As Christians study Scripture and meditate upon the One revealed in its pages, we encounter God revealed in the life, death and resurrection of the Lord Jesus Christ. As Paul says in Romans, “faith comes from hearing, and the message is revealed through the word of Christ” (Romans 10:17). Later, in Colossians, Paul urges Christians to, “Let the word of Christ dwell in you richly as you teach and admonish one another with all wisdom, and as you sing psalms, hymns and spiritual songs with gratitude in your hearts to God” (Col. 3:16). It is in hearing and internalizing the Word of God, so that the word becomes the way in which we understand the meaning of the world, that we are changed into the image of Christ. As we listen to others in a Bible Study or Sunday School Class, God’s word, the Word of Christ, enters and dwells within our hearts through the window of our minds. Slowly, but surely, we are transformed.

Having a Good Bible Study

There are many ways to grow as a disciple by meditating on Scripture. There was a time when there was a lack of good group Bible Study materials. This is no longer true. There are many good Bible Study guides ranging from Sunday School materials, guides to the study of books of the Bible, and topical study guides in areas such as prayer, marriage, finances, child raising, coming to Christ, etc. All these resources help a group center itself on Holy Scripture. Not only do resources exist in printed form, but there are many ways to use materials to be found on the internet or in electronic media. Some of this material is free. [4]

Discipleship groups are not the place for large, lecture-oriented study. The key to a good discipleship group Bible study is its personal character. So, a study should have these three basic characteristics.

  • Group Discussion. People remember about ten percent of what they hear and about eighty percent of what they Therefore, lecture is not the best method for Bible Study. The best method for life-transforming Bible study involves personal interaction among people. This means the leader must avoid lecturing too much.
  • Open-ended Questions. It is always best to ask questions that enable group members to answer correctly whatever they say. So, questions like, “What did this passage mean to you” are always better than questions like, “What does John Calvin say about this passage?”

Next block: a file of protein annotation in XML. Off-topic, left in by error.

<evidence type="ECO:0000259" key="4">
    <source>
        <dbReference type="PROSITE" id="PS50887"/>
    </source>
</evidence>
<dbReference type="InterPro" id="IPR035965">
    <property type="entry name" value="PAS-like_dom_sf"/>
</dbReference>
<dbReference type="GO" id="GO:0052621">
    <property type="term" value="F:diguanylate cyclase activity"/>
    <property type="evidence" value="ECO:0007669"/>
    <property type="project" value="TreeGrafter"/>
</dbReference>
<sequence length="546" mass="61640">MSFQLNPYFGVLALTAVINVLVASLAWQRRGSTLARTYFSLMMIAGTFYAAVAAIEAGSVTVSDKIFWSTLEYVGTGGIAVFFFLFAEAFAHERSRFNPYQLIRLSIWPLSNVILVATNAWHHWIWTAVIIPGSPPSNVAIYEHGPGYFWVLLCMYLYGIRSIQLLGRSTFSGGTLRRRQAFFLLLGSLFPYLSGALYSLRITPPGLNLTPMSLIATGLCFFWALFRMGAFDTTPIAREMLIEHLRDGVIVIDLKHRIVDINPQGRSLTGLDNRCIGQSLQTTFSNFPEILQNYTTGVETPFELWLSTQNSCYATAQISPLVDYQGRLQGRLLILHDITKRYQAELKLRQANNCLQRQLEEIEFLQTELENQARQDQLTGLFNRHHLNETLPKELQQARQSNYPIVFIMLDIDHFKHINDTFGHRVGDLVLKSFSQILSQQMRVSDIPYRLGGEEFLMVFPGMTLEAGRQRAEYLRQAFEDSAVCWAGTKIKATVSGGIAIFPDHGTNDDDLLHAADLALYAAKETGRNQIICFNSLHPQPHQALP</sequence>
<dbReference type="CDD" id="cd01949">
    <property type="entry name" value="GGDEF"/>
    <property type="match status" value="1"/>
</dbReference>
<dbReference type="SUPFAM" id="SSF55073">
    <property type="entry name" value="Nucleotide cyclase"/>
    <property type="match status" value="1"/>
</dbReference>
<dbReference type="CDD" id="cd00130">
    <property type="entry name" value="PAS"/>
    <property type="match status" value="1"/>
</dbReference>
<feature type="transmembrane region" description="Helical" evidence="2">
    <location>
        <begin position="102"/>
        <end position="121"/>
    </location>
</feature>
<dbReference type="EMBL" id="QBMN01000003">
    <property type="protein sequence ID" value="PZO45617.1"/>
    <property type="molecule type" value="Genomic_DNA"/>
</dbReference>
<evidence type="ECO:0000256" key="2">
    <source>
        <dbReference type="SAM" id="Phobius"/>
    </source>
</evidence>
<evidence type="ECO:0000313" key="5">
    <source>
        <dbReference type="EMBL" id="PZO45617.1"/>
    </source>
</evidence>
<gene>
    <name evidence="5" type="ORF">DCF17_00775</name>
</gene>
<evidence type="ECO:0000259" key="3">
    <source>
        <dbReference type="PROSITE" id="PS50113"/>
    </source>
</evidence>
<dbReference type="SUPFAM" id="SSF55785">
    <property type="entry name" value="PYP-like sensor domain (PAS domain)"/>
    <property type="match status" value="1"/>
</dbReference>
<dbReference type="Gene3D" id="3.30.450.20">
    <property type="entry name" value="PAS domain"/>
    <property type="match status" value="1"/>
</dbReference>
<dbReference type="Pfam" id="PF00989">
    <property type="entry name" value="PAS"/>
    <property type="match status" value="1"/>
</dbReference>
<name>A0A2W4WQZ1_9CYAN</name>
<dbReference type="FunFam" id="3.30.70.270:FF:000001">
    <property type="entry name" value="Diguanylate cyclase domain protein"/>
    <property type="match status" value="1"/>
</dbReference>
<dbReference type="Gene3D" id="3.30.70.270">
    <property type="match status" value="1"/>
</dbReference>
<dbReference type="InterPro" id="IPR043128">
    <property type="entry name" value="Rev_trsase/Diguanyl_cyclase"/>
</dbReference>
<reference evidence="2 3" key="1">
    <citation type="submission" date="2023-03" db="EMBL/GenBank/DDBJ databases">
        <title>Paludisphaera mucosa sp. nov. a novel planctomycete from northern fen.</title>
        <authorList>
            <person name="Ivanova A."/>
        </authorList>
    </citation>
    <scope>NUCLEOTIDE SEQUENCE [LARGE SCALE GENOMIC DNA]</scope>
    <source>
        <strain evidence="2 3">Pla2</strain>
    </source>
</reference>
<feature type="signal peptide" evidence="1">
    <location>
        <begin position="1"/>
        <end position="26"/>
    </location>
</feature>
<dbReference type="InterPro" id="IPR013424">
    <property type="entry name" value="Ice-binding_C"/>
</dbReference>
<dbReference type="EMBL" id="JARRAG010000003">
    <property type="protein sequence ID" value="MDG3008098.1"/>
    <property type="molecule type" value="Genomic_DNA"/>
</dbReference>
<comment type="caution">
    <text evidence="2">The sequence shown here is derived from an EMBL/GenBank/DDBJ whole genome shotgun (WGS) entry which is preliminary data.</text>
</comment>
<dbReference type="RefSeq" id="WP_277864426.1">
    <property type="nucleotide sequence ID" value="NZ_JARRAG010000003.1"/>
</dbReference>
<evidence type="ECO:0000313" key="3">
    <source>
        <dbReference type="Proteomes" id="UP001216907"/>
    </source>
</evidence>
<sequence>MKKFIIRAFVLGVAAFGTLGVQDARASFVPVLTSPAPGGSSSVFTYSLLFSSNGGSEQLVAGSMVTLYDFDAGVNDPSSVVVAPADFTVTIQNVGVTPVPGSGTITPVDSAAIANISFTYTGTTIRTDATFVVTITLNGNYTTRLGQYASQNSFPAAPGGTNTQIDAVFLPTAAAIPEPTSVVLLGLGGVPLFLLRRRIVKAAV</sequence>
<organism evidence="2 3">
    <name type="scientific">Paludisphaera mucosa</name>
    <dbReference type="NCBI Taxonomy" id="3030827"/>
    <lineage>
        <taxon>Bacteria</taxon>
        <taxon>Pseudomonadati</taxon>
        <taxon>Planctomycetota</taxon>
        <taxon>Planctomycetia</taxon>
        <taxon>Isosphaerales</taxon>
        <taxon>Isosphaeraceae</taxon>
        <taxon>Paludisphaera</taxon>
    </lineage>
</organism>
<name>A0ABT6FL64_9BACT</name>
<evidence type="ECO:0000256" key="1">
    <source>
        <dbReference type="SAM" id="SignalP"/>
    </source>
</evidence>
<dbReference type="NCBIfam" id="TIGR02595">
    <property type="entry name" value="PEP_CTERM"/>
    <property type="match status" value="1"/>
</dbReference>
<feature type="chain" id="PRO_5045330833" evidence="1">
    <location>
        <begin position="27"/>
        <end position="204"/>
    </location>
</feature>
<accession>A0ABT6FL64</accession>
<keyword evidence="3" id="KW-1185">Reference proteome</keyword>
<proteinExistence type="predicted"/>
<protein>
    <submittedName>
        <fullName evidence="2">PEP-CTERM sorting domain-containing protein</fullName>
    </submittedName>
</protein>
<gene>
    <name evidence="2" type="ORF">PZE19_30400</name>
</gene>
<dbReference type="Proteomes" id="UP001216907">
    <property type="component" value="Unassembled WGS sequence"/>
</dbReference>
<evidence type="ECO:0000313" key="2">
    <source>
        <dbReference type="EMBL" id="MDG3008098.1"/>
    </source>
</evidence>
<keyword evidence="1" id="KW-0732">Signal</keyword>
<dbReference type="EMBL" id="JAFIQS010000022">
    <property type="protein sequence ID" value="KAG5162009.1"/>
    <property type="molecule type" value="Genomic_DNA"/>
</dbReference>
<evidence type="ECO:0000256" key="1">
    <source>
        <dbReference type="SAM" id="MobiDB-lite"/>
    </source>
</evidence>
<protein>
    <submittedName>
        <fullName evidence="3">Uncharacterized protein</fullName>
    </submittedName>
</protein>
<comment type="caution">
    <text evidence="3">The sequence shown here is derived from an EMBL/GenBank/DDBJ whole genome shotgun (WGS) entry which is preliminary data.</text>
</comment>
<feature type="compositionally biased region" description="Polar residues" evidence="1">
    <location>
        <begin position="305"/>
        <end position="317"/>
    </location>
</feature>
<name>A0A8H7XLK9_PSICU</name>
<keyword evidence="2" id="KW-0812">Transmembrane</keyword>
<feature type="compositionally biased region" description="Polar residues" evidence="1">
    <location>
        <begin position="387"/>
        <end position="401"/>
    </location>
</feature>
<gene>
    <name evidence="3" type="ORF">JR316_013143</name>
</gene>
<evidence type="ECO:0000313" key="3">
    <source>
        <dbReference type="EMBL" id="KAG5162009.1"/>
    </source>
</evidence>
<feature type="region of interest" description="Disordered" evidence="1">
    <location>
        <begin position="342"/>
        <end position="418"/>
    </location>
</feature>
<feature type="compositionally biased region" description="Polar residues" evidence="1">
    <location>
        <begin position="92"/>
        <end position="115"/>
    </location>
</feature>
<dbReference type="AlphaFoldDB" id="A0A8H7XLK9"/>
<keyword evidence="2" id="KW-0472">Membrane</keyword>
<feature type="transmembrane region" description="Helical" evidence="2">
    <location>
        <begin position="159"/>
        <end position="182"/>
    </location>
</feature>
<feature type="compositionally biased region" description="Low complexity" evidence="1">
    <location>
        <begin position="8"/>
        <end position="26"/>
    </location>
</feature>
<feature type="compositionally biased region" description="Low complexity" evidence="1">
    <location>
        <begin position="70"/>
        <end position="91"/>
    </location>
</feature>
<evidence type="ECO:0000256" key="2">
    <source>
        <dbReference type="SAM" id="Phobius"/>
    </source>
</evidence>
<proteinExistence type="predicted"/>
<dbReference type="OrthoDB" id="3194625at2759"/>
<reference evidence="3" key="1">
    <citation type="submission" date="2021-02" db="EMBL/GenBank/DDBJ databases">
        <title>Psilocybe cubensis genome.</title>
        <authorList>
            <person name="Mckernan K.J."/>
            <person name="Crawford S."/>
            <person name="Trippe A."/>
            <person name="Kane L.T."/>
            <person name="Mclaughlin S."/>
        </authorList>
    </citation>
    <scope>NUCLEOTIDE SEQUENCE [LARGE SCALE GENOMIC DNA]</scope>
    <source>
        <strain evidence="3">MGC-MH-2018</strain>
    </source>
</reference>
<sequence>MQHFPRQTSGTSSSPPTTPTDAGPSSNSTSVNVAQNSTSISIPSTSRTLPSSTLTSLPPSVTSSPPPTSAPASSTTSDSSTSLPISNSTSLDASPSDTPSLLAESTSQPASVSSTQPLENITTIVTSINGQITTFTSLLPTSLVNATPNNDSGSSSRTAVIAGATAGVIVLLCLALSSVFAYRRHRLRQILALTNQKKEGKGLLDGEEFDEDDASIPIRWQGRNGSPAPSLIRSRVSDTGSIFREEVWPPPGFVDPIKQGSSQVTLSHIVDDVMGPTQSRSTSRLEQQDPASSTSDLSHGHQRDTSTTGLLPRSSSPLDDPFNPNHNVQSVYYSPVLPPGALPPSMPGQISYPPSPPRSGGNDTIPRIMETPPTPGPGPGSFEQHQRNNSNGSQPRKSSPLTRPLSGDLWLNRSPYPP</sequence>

• Focus on Application. It is important to remember that God is more interested in what Christians put to work in their lives than in how much they abstract knowledge they possess. It is always a good idea to end the study of a passage with a discussion of the question, “How am I going to live differently today now that I have studied this passage?”

If it is true that God exists in relationship and wants to draw us into his Triune relationship, Father, Son and Holy Spirit, then it is not surprising that God wants us to hear his Word both in relationship to his own person (Christ) and in relationship to the Body of Christ. He wants us to hear this word in our own private Bible study, and corporately as we study the Bible in groups and hear the word of God proclaimed in worship.

A commitment to grow as a disciple is important. God does not want us to be mere hearers of his Word. He wants to transform our lives so that we live out that word in our day-to-day lives. This is why James says in his letter “But be doers of the word, and not hearers only, deceiving yourselves” (James 1:22). While it is true that we are saved by grace through faith (Ephesians 2:9), we are also saved for the good works we will do in response to what God has done for us in Christ (2:10). The purpose of our Bible study is not merely to improve our minds and understanding, it is to transform us mind, body, heart, and soul. This requires more than an objective study.

Basic Bible Study Rules

Becoming a good leader for people who want to know more about the Bible is not as hard as it might seem. Here are some helpful rules in developing Bible study skills:

  • Use the Bible. If you are studying the Bible privately, you need a Bible! If you are in a Bible study group, everyone needs a Bible or a copy of the text the group is studying. In some Bible study materials, the text will be reprinted. In others, people must have a Bible as well as the guide. It is also helpful if everyone is using the same version of the Bible.